Mutual feedback in e-portfolio assessment: an approach to the netfolio system The atrikel is writhen by Elena Barbera. She is is a professor currently (2009) involved with the Department of Psychology and Education Studies at the Open University of Catalonia as a teacher coordinator of the Educational Psychology areaThis summary is written by MagnusNohr April 2013 as a student work inthe program e-assesment @ HiOA
The Netfolio systemThis paper presents an alternative application of e-portfolio in auniversity student assessment context. A concept based on studentcollaboration (called netfolio) is developed, that differs from theclassical e-portfolio concept. The use of a netfolio, a network ofstudent e-portfolios, in a virtual classroom is explained through anexploratory study. A netfolio is more than a group of e-portfoliosbecause it offers students a better understanding of learningobjectives and promotes self-revision through participation inassessment of other students learning, as indicated through theirportfolios. Class student e-portfolios are interconnected in a uniquenetfolio such that each student assesses their peers work and at thesame time is being assessed. This process creates a chain of co-evaluators, facilitating a mutual and progressive improvement process.Results about teachers and students mutual feedback are presentedand the benefits of the process in terms of academic achievements areanalysed.
This study does not consider the results of theseco-evaluation processes involving both teacherand student in a summative evaluation, as isoften the case (Hall, 1995). Instead, they areunderstood as scaffolding methods at the heartof a formative evaluation directed at improvingteaching and learning.
Avantages with The netfolio concept• the students learn to discuss decisions and relate contents• the continuous improvement that it can offer a student. A student does not see the work as definitive but can steadily improve it over the learning period.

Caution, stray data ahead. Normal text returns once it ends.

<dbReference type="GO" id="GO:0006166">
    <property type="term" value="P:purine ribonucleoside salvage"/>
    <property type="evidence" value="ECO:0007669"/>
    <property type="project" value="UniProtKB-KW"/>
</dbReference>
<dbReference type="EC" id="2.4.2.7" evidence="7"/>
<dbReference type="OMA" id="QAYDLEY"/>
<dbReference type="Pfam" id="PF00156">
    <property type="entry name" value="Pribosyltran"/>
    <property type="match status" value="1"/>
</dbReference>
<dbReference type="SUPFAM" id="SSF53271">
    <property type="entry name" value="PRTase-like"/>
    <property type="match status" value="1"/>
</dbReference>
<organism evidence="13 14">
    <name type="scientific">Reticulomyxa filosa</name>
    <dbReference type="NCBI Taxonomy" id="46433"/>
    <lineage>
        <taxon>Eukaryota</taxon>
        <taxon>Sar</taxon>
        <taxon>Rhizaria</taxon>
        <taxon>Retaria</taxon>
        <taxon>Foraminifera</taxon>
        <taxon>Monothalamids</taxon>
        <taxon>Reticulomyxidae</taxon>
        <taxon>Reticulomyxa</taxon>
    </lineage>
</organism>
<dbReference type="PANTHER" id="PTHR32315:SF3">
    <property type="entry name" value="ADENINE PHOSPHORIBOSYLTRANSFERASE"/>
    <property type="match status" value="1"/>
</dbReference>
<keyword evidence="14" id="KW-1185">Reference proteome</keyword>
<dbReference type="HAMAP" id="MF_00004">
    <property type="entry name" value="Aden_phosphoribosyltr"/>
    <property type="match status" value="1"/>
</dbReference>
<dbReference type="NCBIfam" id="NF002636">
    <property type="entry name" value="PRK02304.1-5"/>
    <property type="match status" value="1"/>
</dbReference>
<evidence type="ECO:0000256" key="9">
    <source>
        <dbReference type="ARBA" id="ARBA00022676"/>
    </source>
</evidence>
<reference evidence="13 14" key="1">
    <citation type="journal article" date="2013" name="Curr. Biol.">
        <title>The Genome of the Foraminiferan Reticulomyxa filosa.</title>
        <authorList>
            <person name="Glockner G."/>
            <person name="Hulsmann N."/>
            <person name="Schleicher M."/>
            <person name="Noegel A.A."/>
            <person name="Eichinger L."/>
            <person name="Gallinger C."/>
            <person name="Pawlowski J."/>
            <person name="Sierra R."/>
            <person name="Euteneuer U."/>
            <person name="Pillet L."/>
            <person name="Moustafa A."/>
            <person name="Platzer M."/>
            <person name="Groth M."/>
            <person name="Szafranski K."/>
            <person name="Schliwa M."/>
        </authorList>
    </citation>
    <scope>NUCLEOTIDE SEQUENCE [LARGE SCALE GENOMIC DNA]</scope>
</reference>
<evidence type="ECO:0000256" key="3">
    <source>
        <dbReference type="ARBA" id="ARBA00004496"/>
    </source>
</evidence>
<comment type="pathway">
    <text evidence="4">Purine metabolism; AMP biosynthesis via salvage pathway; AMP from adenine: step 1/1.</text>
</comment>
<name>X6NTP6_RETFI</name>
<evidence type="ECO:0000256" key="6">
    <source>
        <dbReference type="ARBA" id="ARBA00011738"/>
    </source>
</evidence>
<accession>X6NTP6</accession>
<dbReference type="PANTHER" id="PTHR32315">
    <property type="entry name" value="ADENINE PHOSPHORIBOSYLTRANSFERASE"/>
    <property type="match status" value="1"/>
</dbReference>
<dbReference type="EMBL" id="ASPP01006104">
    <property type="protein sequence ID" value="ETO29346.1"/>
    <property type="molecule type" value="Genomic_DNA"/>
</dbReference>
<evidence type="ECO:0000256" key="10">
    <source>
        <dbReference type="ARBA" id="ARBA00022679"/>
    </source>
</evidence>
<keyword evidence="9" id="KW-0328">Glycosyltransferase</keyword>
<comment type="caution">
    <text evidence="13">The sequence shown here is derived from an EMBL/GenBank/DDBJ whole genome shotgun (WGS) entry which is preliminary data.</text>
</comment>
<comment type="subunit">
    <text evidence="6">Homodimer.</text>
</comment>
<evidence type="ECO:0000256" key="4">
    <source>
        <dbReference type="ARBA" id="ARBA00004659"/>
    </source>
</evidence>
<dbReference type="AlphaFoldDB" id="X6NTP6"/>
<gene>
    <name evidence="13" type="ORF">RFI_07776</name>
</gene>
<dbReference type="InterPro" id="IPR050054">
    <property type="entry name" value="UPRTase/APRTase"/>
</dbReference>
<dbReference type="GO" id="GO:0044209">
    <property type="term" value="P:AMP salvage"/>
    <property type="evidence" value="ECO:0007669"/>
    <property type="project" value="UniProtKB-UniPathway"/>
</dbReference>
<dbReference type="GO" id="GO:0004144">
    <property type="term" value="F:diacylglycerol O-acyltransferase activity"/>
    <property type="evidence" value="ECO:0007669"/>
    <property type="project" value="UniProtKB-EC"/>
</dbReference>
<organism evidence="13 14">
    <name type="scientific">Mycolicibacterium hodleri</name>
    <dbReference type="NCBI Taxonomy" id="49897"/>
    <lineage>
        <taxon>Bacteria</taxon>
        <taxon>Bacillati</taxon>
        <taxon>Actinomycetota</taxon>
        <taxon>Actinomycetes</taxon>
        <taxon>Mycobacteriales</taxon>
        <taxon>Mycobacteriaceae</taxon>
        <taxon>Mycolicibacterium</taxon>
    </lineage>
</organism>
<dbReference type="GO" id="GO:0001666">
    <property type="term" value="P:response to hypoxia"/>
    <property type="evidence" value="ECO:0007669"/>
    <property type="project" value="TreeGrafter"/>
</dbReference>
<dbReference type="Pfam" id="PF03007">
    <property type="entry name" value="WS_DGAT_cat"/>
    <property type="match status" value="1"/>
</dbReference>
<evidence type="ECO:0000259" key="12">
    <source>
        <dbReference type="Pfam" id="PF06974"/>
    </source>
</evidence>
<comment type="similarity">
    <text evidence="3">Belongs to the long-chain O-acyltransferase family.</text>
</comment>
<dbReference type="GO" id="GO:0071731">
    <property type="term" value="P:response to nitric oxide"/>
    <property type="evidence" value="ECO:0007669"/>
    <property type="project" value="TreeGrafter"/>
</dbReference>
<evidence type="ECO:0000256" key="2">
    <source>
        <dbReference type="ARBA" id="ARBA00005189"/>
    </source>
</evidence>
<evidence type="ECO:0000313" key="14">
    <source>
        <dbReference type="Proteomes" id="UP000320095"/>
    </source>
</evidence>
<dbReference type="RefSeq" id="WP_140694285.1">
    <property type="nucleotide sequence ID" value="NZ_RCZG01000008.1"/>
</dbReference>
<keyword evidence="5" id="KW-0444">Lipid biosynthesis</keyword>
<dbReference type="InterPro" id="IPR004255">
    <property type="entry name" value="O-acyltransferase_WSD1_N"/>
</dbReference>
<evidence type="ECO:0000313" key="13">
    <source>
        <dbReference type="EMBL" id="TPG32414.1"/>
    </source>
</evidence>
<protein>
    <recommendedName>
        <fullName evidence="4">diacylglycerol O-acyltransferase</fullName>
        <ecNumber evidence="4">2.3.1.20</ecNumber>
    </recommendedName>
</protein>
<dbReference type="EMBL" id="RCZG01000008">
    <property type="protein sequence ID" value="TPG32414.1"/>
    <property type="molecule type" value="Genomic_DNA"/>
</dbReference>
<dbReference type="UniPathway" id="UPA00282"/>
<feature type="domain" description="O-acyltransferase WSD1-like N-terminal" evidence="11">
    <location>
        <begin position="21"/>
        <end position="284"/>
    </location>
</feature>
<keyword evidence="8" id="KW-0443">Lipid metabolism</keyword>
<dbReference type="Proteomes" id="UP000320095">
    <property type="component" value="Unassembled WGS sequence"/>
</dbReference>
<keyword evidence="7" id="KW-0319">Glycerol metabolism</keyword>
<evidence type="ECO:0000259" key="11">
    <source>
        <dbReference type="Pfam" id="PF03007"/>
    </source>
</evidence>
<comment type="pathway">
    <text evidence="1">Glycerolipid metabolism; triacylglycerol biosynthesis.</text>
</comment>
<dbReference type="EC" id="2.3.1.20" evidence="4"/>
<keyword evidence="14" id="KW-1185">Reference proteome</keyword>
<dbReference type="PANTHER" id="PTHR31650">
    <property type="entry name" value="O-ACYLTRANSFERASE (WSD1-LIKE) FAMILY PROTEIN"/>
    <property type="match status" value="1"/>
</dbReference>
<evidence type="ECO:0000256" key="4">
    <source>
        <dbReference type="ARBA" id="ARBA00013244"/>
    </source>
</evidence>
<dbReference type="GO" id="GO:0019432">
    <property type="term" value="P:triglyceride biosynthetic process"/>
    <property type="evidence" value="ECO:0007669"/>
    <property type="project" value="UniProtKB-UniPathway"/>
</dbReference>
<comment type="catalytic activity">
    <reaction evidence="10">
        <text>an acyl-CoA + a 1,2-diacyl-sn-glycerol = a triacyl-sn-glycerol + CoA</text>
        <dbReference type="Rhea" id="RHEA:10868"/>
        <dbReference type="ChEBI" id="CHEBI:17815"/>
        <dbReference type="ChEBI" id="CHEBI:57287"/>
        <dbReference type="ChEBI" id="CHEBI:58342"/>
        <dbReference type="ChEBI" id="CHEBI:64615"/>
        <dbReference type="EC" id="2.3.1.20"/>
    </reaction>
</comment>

Derrick and Davis (2006)• …have argued that sometimes the feedback process in online education needs to be more explicit than in face-to-face education to have similar educational effects. The netfolio seems to be a useful tool in achieving this aim because of the inclusion of peer and co- assessment processes and their consequences
Shortcomings of regular e-portfolios• Their format is most frequently based on the individual creation of work.• The collective value that other students may bring to the work is not taken into account.• It is not a complete work because it is not submitted as a single large text but as pieces of work that are very interesting but unconnected to each other.
netfolio• In short, the netfolio overcomes the limitation of working alone and the restricted range of learning experiences that characterise ‘classic’ e-portfolios.• For its part, a netfolio is basically a large mesh of different learning outcomes driven by two assumptions:• (1) It offers different interpretations of each piece of students’work corresponding to a learning objective or a specific competence in terms of professional skills put forward by diverse students.• (2) it understands each student’s portfolio as a multi-text that interweaves the different demonstrations of learning outcomes into a larger text with a global and interrelated meaning. Thefirst assumption refers to the communication between students that validates or clarifies the demonstration of an agreed core of competence.